The Durable Power of Attorney for Health Care in New Hampshire

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Many states, including New Hampshire, have statutes regarding a durable power of attorney for health care decisions. This document gives other parties, called agents, the power to make medical decisions for mentally incapacitated individuals.

In New Hampshire, the appointment of such an agent is generally part of a longer document called an advance health care directive. An advance health care directive includes a living will that addresses specific, end-of-life issues.

Choosing an Agent

New Hampshire law permits a health care agent to make broad medical decisions for you. Your agent must be a competent adult and should feel comfortable with her duties. She should know personal factors that may affect your medical wishes, such as your religion, family relationships and desired quality of life. You should consider where she lives and whether she could be available for quick, emergency decisions.

Medical Instructions

New Hampshire law requires an agent to have written instructions before refusing you artificial feeding or hydration. Such directions should be part of the durable power health care document itself. You may also grant your agent the power to authorize a "do not resuscitate" order, known as a DNR. A DNR bars any attempts for revival if you quit breathing or your heart stops. You may also give your agent personal instructions, such as your desire to use a certain doctor or hospital.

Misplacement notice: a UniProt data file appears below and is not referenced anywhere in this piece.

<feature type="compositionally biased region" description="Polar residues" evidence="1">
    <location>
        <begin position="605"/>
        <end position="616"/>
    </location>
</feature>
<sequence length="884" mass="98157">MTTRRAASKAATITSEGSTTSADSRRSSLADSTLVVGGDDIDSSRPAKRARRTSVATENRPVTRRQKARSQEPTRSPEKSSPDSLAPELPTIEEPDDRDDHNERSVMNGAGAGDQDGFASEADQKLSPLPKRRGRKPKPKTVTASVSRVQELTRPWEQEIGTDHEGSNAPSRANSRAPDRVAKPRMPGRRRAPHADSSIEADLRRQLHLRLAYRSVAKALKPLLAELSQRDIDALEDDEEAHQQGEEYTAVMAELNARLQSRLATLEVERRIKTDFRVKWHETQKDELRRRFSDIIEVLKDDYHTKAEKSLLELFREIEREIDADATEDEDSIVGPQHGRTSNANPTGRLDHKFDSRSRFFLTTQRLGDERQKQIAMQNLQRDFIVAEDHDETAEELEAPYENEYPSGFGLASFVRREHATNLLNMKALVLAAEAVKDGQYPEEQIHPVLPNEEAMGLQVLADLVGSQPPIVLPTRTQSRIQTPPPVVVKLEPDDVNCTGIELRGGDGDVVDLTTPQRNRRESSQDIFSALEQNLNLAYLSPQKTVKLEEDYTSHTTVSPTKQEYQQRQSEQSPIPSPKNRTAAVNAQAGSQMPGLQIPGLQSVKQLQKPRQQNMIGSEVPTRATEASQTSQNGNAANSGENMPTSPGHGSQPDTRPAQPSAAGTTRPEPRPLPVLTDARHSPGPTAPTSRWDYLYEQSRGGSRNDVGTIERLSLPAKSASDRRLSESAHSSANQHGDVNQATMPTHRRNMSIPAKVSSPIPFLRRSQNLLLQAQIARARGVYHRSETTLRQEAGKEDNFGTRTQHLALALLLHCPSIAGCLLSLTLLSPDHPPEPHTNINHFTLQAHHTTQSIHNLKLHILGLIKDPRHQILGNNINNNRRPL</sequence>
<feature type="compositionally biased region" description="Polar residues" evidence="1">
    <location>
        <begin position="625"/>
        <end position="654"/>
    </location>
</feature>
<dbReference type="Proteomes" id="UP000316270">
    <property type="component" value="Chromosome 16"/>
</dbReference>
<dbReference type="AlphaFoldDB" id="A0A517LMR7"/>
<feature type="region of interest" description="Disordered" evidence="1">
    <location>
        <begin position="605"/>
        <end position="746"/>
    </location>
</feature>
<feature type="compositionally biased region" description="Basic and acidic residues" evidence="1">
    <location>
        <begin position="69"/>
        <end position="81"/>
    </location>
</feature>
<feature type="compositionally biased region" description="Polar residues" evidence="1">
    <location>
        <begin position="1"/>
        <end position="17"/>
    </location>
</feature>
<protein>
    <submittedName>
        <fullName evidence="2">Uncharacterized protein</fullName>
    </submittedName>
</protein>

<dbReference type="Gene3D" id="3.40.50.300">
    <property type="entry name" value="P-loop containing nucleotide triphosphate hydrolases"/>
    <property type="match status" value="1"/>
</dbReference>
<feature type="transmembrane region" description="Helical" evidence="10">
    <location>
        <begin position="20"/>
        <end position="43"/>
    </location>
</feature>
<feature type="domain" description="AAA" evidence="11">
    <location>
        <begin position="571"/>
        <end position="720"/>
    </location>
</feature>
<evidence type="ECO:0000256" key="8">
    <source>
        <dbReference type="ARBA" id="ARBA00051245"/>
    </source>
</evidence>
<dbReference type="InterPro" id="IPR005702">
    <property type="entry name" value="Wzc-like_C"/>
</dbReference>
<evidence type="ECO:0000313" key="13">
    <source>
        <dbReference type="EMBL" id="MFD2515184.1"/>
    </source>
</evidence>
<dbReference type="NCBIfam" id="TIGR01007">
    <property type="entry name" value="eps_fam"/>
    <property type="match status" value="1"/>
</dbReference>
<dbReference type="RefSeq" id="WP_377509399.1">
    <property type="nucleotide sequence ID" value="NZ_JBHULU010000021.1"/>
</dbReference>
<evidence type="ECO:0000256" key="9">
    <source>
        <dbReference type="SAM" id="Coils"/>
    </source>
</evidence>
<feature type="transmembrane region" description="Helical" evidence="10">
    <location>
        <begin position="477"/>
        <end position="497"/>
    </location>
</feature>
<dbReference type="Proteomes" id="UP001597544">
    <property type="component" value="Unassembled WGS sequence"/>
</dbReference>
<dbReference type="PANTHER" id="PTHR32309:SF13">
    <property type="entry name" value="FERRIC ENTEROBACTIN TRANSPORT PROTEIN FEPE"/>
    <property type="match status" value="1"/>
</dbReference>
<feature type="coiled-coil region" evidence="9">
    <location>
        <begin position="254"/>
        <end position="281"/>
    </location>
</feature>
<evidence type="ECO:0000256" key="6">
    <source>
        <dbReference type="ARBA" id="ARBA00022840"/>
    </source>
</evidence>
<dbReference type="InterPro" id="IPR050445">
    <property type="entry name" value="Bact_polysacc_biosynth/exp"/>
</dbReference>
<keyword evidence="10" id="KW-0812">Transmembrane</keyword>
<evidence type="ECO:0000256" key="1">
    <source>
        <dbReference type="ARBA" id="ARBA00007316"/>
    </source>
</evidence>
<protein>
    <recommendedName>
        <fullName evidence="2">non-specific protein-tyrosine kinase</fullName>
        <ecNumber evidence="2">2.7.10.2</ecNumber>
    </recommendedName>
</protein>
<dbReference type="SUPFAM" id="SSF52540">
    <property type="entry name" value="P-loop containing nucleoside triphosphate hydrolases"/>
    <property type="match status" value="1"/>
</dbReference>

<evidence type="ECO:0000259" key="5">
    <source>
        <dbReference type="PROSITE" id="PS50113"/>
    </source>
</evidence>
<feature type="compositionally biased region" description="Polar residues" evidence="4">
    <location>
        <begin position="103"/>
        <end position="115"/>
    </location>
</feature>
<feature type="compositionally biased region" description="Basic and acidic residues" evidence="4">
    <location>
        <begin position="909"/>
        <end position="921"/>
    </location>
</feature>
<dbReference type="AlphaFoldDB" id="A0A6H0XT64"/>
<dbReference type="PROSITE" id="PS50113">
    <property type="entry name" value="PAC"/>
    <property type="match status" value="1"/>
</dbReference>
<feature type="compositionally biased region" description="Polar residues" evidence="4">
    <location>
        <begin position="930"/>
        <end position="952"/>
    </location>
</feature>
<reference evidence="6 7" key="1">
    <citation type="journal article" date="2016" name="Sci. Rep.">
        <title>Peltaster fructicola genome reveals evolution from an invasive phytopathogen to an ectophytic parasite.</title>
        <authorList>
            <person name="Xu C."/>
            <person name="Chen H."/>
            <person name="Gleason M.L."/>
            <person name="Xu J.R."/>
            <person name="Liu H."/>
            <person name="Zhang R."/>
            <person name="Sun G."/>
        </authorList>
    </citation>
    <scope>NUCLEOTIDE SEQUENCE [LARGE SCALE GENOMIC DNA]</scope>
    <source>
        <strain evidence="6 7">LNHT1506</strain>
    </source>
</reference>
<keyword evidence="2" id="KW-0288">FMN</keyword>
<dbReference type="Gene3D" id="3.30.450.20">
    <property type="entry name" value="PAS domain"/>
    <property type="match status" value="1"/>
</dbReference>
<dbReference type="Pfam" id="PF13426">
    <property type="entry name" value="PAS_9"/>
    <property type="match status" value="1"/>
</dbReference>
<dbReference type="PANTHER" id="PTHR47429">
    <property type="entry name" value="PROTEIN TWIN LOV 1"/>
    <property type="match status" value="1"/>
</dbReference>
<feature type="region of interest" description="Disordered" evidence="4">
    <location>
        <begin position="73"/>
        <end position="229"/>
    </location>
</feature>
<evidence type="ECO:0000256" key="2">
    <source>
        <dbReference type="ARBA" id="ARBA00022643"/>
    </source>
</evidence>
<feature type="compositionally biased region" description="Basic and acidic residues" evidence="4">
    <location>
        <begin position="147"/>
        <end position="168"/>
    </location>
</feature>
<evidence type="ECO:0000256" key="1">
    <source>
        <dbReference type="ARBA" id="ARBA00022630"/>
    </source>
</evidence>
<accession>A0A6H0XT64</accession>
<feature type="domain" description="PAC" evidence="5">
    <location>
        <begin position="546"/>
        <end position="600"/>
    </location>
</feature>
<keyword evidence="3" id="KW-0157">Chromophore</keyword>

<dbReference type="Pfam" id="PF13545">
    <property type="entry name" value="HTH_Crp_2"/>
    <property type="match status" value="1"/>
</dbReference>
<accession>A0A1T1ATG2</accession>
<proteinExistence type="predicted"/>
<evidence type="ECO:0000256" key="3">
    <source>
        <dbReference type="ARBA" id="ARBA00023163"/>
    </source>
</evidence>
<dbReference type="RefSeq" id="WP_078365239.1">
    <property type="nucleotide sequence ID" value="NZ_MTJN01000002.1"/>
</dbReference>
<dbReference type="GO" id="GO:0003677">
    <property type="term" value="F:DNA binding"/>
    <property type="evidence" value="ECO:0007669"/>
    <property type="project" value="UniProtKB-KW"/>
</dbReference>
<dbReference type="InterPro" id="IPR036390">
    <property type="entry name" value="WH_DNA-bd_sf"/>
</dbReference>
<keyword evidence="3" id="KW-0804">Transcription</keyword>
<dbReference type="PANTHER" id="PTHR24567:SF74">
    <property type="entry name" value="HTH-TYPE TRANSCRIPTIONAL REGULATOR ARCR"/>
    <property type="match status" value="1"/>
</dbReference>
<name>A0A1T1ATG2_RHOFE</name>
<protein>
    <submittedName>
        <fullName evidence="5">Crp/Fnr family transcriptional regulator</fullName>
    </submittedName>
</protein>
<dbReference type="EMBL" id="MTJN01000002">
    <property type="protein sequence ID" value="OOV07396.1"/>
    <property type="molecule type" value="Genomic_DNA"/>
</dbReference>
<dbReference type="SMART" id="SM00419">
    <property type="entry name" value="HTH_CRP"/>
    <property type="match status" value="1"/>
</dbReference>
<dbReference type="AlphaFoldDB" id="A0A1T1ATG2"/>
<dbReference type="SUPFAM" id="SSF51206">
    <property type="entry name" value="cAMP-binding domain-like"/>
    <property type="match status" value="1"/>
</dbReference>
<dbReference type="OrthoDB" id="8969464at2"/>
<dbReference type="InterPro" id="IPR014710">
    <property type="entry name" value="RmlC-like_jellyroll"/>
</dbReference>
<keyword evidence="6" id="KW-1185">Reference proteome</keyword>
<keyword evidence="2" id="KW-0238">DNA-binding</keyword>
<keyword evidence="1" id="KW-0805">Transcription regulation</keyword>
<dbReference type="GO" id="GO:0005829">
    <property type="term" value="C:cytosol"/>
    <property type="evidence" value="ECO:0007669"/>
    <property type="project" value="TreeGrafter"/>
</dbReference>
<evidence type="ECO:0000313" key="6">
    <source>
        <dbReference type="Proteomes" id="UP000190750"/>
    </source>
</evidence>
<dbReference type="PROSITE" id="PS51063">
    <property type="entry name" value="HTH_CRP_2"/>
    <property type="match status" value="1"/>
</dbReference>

Signing and Witnessing

You need two people to witness your signing of the New Hampshire durable power of attorney for health care. Your spouse, heirs, agent, attending doctor, nurse practitioner or employees of your doctor may not serve as witnesses. If you sign the document before a notary public or justice of the peace, you do not need other witnesses. A person making a health care appointment must be competent and sign the document freely and willingly.

Rights and Protections

An agent may not override your medical decisions while you are competent. A doctor, not your agent, decides when you are mentally unable to act. You may change your agent any time while you are competent. You may also discharge your agent verbally or in writing. If your spouse is your agent, a divorce automatically cancels her power to make medical decisions for you.


About the Author

Maggie Lourdes is a full-time attorney in southeast Michigan. She teaches law at Cleary University in Ann Arbor and online for National University in San Diego. Her writing has been featured in "Realtor Magazine," the N.Y. State Bar's "Health Law Journal," "Oakland County Legal News," "Michigan Probate & Estate Planning Journal," "Eye Spy Magazine" and "Surplus Today" magazine.

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